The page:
Heads of states and governments at the 7th Gas Exporting Countries Forum (GECF) Summit in Algiers, Algeria March 2, 2024

Shifting Roles In Global Gas Market From Iran, Russia To Qatar

Monday, 03/04/2024

While the global gas market undergoes significant shifts with the declining roles of Iran and Russia, Qatar and other Gas Exporting Countries Forum members are bolstering their positions.

During the forum held in Algeria on March 2nd, Iranian President Ebrahim Raisi emphasized Iran's ambition to become a "regional major gas exporter" and an "energy hub." This ambition comes as Iran grapples with a daily gas deficit of 150 million cubic meters (mcm/d), which has spiked to 300 mcm this winter, equivalent to Turkey's total gas consumption. In contrast, Iran’s oil minister Javad Owji announced plans to boost gas production from 1.07 bcm/d to 1.3 bcm in five years, with a $70 billion investment. However, these claims contradict reality, as Iran's current gas production averages 650 mcm/d, with only $3 billion invested annually in the oil and gas sectors.

Projections indicate a significant increase in Iran's gas demand by 2033, reaching 1.4 bcm/d, while production levels are expected to drop below 500 mcm/d due to declining pressure in the South Pars gas field in the Persian Gulf, which contributes 70% to Iran's gas production. As a result, Iran could face a daily gas deficit of 900 mcm/d by 2033, necessitating either increased oil consumption or a shift to renewable energy sources.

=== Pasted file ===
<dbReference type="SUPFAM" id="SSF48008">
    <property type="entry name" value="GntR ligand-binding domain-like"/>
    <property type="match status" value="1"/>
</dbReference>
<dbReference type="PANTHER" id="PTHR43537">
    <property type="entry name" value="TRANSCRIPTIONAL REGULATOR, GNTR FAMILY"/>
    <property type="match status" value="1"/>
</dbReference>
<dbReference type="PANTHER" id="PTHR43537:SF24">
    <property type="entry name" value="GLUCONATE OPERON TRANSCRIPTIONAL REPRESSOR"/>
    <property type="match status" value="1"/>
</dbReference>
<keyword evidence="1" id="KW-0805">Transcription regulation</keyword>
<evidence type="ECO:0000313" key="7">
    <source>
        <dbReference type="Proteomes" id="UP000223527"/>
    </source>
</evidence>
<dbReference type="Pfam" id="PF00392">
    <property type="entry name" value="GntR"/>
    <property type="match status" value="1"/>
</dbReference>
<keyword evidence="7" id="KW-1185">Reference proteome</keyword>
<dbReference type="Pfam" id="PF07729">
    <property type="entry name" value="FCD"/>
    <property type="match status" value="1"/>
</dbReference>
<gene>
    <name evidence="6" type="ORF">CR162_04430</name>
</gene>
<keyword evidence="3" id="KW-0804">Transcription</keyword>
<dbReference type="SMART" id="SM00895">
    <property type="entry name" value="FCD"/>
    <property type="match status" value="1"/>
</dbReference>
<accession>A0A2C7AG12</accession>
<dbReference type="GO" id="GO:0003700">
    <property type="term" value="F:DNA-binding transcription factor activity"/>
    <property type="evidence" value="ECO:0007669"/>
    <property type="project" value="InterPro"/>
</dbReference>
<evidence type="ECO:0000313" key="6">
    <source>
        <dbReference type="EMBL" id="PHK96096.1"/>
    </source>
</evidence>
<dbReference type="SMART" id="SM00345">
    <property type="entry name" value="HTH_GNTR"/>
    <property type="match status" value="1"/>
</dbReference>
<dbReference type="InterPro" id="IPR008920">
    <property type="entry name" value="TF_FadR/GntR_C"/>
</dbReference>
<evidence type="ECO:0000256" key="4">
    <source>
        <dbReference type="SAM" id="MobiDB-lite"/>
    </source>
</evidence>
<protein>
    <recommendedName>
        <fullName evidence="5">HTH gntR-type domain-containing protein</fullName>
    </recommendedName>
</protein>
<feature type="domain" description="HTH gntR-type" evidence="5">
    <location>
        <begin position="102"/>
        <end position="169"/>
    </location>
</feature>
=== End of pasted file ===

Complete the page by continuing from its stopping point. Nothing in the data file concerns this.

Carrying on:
Renewable energy currently contributes less than one percent to Iran's electricity generation, with only 2% of Iran's 2023 solar and wind power production targets achieved. This contrasts sharply with global trends, where 570 gigawatts of new renewable power plants were commissioned in 2023.

Model of LNG tanker is seen in front of Qatar's flag in this illustration taken May 19, 2022.

Iran's oil as a substitute

Even if Iran manages to restore its pre-sanction oil production capacity, its surplus oil alone will not be sufficient to cover half of the gas deficit in next decade. Moreover, according to the Energy Information Administration's assessment, 80% of Iran's active oil fields are past their prime, experiencing an annual production decline of 8 to 12 percent.

However, the National Iranian Oil Company's annual investment in oil and gas fields has remained around $3 billion in recent years, significantly lower than Saudi Aramco's investments. Iran's gas exports reached 18 bcm in 2022, but the exact volume for 2023 remains unclear. The government's budget bill for the upcoming fiscal year predicts only 11 bcm of gas exports for 2024, reflecting Iran's struggle to meet export obligations. Meanwhile, Russia, the world's largest gas exporter before Western sanctions, saw a substantial decline in gas exports in 2023.

Iran's gas exports reached 18 bcm in 2022, but the exact volume for 2023 remains unclear. The government's budget bill for the upcoming fiscal year predicts only 11 bcm of gas exports for 2024, reflecting Iran's struggle to meet export obligations.

Iran's failure to meet its gas export contract obligations has led Turkey to cut its purchases from Iran in half in 2023, reducing it to 5.2 bcm. Additionally, Iraq, Iran's second-largest gas customer, has announced a significant reduction in gas imports from Iran since the last quarter of 2023, declaring last week a complete halt in power and gas deliveries from Iran.